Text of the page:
My work of social justice, I always felt, had to have the umbrella of environmental justice. I always had that feeling when I worked at Network — even though Network saw other groups like Greenpeace and different green groups taking care of that issue, we always had a sensitivity toward Earth issues, so I always saw it as one big whole. Pope Francis calls it "integral ecology," and by that, he means social justice and Earth justice are connected.

What were you primarily advocating for when you were working at Network?

I had domestic injustice, so that would be the labor issues, women and children, domestic legislation, advocating for at that time the TANF [Temporary Assistance for Needy Families], which was the renovation of welfare. That was my biggest piece of work. I created a national survey through the help of a Philadelphia sociologist from Drexel University, Doug Porpora, and his students. They volunteered to study the evidence, the data that we collected from across the country, to do the welfare reform.

How did that work inform what you do now with sustainability?

We asked our members from Network to interview people at soup kitchens, emergency clinics, homeless shelters and hospitals about how they were being treated and how they felt the social services were handling their situations. And in so many cases, the effects of climate change — the rising sea levels, the changing coastline, the temperature changes — came up.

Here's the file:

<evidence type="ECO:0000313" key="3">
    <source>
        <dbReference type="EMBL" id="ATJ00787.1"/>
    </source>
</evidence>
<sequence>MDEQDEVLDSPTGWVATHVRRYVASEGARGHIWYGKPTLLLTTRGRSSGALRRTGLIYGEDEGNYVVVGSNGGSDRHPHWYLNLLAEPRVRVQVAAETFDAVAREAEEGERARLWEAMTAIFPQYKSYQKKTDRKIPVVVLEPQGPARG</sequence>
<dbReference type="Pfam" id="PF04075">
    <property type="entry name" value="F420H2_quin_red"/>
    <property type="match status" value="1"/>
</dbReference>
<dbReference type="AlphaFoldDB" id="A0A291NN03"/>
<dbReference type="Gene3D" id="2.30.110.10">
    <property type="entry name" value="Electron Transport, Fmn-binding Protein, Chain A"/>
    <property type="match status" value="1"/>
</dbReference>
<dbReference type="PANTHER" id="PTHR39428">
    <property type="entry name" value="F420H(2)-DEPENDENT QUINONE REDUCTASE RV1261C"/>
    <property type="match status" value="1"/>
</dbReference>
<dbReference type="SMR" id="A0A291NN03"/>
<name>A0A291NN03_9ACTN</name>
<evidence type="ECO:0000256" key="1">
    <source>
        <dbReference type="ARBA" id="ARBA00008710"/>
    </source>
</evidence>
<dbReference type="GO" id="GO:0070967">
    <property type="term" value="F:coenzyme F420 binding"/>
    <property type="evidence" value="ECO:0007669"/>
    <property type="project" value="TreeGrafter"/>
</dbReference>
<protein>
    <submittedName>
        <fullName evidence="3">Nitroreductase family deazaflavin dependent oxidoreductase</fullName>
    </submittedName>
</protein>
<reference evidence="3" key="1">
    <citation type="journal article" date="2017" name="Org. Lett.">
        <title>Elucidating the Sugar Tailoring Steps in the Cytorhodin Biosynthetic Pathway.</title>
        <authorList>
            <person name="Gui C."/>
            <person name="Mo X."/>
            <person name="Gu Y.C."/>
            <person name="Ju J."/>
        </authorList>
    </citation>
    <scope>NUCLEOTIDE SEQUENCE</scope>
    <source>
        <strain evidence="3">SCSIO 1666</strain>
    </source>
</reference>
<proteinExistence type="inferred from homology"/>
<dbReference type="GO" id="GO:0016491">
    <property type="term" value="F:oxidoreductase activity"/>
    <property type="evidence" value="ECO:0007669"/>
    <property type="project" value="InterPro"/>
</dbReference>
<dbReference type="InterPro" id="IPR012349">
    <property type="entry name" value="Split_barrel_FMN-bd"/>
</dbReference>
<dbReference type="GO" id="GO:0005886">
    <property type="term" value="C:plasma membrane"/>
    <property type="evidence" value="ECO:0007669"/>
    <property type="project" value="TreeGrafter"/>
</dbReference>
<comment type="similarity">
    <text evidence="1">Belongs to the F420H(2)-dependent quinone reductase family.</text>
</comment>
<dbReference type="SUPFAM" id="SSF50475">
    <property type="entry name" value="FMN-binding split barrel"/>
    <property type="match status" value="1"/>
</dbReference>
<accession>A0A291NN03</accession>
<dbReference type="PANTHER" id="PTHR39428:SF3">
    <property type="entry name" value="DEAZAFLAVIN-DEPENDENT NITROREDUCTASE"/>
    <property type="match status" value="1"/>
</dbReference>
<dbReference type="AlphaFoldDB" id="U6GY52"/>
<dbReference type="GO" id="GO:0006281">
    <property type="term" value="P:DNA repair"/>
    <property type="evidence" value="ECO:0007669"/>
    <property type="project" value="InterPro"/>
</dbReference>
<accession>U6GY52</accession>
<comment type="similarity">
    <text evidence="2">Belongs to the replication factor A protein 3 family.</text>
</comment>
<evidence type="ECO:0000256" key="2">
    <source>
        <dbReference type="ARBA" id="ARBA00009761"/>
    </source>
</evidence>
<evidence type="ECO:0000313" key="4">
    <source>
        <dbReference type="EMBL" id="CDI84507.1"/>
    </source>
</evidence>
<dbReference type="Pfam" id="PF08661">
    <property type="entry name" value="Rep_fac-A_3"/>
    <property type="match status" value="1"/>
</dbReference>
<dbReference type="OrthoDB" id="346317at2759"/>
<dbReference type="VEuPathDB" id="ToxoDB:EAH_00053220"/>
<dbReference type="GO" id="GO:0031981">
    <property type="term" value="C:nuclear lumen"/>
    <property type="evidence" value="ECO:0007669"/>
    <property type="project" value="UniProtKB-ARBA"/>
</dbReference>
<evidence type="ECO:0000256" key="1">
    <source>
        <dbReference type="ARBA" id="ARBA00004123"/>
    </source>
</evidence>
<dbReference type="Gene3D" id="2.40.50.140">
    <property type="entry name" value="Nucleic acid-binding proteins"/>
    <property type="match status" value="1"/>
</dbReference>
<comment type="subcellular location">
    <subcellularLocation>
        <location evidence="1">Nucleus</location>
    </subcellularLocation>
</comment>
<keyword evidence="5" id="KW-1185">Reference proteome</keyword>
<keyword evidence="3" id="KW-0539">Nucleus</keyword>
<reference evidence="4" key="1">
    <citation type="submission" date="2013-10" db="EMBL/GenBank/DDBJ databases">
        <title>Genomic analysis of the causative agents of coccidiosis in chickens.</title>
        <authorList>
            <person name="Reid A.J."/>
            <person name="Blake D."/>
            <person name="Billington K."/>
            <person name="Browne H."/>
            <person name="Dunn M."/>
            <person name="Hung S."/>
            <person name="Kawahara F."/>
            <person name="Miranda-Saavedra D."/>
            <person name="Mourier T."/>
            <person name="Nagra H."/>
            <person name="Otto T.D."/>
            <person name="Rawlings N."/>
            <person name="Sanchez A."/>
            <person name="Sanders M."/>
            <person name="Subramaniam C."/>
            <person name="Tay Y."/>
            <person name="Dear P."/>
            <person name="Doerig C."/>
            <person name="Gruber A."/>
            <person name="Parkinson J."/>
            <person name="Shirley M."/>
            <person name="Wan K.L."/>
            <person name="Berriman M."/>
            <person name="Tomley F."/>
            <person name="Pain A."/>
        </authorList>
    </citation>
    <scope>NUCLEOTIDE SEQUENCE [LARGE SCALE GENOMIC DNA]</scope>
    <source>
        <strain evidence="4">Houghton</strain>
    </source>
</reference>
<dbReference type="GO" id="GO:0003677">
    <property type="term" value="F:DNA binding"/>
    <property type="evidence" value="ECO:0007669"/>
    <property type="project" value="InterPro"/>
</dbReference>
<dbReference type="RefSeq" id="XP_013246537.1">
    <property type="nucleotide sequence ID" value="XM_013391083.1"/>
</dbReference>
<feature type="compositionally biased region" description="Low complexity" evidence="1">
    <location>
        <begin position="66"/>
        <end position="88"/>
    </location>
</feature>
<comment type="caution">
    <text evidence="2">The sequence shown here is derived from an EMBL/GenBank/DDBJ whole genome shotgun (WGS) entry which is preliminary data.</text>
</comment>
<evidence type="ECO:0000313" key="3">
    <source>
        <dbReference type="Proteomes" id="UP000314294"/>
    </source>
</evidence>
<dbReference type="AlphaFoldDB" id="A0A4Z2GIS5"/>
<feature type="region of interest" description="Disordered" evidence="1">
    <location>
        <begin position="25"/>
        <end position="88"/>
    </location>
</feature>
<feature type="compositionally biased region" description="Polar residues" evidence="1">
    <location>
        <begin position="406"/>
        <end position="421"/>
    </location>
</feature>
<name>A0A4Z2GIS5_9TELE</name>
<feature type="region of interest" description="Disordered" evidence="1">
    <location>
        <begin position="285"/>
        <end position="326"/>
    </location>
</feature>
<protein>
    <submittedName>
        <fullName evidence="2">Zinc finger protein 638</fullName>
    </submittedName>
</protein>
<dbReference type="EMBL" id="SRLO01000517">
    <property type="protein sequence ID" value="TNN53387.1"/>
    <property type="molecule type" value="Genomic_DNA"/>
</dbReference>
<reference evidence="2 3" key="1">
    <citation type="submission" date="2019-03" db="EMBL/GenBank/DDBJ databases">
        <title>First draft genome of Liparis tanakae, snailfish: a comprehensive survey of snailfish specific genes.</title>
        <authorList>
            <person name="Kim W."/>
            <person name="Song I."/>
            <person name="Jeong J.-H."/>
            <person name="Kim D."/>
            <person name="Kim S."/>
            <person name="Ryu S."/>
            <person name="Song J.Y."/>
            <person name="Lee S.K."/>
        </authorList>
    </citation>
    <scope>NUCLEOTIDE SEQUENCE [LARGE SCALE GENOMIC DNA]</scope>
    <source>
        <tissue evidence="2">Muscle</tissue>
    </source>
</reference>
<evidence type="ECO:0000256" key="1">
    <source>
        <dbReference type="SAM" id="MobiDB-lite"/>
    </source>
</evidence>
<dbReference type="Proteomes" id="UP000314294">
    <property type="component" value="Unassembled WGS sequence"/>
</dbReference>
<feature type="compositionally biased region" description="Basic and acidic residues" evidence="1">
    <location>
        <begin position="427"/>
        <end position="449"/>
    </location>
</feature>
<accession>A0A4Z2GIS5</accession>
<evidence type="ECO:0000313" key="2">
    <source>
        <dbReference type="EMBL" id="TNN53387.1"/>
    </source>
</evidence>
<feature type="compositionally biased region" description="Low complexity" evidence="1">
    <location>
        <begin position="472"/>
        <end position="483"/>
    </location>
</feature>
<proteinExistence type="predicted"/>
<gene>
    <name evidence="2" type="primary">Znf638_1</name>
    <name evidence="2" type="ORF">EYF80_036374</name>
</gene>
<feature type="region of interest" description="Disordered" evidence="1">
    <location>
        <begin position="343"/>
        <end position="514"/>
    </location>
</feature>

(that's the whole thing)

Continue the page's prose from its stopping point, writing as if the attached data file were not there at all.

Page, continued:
The people that were most affected were especially in the Amazon, South America, Africa, Brazil, these places. We had interviews and brought people from those places to speak to Congress. 

My favorite thing to do was to be accompanied by somebody who was actually experiencing the effects of poverty and climate change. I would have them come to a hearing and sit next to me. We had just the one seat, and I wanted them to do the talking, so I would introduce them in the chair and then they would take my place. I would keep sitting on the edge of the chair so that it was my seat, but I wanted them to be doing the talking.

I think that was very effective. I think the fact that we had direct contact with people who were poor and with the people affected by climate change was very significant in the shaping of the TANF bill.

Your targeted readers of From Pope to Pew are Catholic teachers, catechists, parents, mentors and instructors who do homeschooling. Why do you believe it's important to integrate the understanding many young people have about climate change with their faith from a young age?